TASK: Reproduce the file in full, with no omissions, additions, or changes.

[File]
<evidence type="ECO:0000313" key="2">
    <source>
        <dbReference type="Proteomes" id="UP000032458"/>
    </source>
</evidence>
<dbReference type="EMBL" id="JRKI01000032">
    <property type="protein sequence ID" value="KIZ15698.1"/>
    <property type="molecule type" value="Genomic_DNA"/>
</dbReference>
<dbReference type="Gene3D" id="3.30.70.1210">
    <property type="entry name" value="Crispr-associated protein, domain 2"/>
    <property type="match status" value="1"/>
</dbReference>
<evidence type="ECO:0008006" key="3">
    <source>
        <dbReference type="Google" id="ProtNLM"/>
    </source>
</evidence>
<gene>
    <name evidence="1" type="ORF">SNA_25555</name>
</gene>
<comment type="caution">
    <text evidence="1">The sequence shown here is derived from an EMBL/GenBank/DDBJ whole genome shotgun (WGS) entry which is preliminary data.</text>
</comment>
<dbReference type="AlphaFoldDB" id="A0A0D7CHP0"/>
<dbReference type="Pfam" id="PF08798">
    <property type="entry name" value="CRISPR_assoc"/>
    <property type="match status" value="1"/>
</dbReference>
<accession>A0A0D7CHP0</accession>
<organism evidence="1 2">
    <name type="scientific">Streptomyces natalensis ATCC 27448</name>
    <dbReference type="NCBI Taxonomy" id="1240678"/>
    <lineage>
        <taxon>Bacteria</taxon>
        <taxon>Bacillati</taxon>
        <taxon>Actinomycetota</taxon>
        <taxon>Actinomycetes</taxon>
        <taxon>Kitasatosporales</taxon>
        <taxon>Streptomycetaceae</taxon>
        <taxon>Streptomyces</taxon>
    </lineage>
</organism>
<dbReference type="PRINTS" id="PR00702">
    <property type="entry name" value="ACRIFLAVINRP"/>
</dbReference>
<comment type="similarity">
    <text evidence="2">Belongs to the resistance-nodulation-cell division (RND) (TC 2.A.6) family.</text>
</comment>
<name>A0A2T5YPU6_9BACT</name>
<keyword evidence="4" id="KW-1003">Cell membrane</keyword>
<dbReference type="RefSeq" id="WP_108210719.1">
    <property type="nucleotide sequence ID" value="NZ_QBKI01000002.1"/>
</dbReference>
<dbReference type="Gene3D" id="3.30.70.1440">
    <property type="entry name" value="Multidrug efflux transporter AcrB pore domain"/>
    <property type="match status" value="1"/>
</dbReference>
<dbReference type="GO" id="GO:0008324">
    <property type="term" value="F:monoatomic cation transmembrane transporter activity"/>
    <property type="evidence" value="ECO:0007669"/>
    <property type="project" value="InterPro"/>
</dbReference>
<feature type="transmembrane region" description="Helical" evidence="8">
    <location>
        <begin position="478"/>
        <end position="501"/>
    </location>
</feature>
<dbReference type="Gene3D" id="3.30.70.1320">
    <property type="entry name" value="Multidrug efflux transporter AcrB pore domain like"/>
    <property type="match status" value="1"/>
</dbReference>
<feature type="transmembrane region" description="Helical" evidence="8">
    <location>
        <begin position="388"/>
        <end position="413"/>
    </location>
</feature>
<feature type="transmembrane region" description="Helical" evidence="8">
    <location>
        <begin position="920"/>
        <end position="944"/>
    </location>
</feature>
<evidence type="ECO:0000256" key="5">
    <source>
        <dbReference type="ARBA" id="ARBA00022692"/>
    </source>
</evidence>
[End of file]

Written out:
<evidence type="ECO:0000313" key="2">
    <source>
        <dbReference type="Proteomes" id="UP000032458"/>
    </source>
</evidence>
<dbReference type="EMBL" id="JRKI01000032">
    <property type="protein sequence ID" value="KIZ15698.1"/>
    <property type="molecule type" value="Genomic_DNA"/>
</dbReference>
<dbReference type="Gene3D" id="3.30.70.1210">
    <property type="entry name" value="Crispr-associated protein, domain 2"/>
    <property type="match status" value="1"/>
</dbReference>
<evidence type="ECO:0008006" key="3">
    <source>
        <dbReference type="Google" id="ProtNLM"/>
    </source>
</evidence>
<gene>
    <name evidence="1" type="ORF">SNA_25555</name>
</gene>
<comment type="caution">
    <text evidence="1">The sequence shown here is derived from an EMBL/GenBank/DDBJ whole genome shotgun (WGS) entry which is preliminary data.</text>
</comment>
<dbReference type="AlphaFoldDB" id="A0A0D7CHP0"/>
<dbReference type="Pfam" id="PF08798">
    <property type="entry name" value="CRISPR_assoc"/>
    <property type="match status" value="1"/>
</dbReference>
<accession>A0A0D7CHP0</accession>
<organism evidence="1 2">
    <name type="scientific">Streptomyces natalensis ATCC 27448</name>
    <dbReference type="NCBI Taxonomy" id="1240678"/>
    <lineage>
        <taxon>Bacteria</taxon>
        <taxon>Bacillati</taxon>
        <taxon>Actinomycetota</taxon>
        <taxon>Actinomycetes</taxon>
        <taxon>Kitasatosporales</taxon>
        <taxon>Streptomycetaceae</taxon>
        <taxon>Streptomyces</taxon>
    </lineage>
</organism>
<dbReference type="PRINTS" id="PR00702">
    <property type="entry name" value="ACRIFLAVINRP"/>
</dbReference>
<comment type="similarity">
    <text evidence="2">Belongs to the resistance-nodulation-cell division (RND) (TC 2.A.6) family.</text>
</comment>
<name>A0A2T5YPU6_9BACT</name>
<keyword evidence="4" id="KW-1003">Cell membrane</keyword>
<dbReference type="RefSeq" id="WP_108210719.1">
    <property type="nucleotide sequence ID" value="NZ_QBKI01000002.1"/>
</dbReference>
<dbReference type="Gene3D" id="3.30.70.1440">
    <property type="entry name" value="Multidrug efflux transporter AcrB pore domain"/>
    <property type="match status" value="1"/>
</dbReference>
<dbReference type="GO" id="GO:0008324">
    <property type="term" value="F:monoatomic cation transmembrane transporter activity"/>
    <property type="evidence" value="ECO:0007669"/>
    <property type="project" value="InterPro"/>
</dbReference>
<feature type="transmembrane region" description="Helical" evidence="8">
    <location>
        <begin position="478"/>
        <end position="501"/>
    </location>
</feature>
<dbReference type="Gene3D" id="3.30.70.1320">
    <property type="entry name" value="Multidrug efflux transporter AcrB pore domain like"/>
    <property type="match status" value="1"/>
</dbReference>
<feature type="transmembrane region" description="Helical" evidence="8">
    <location>
        <begin position="388"/>
        <end position="413"/>
    </location>
</feature>
<feature type="transmembrane region" description="Helical" evidence="8">
    <location>
        <begin position="920"/>
        <end position="944"/>
    </location>
</feature>
<evidence type="ECO:0000256" key="5">
    <source>
        <dbReference type="ARBA" id="ARBA00022692"/>
    </source>
</evidence>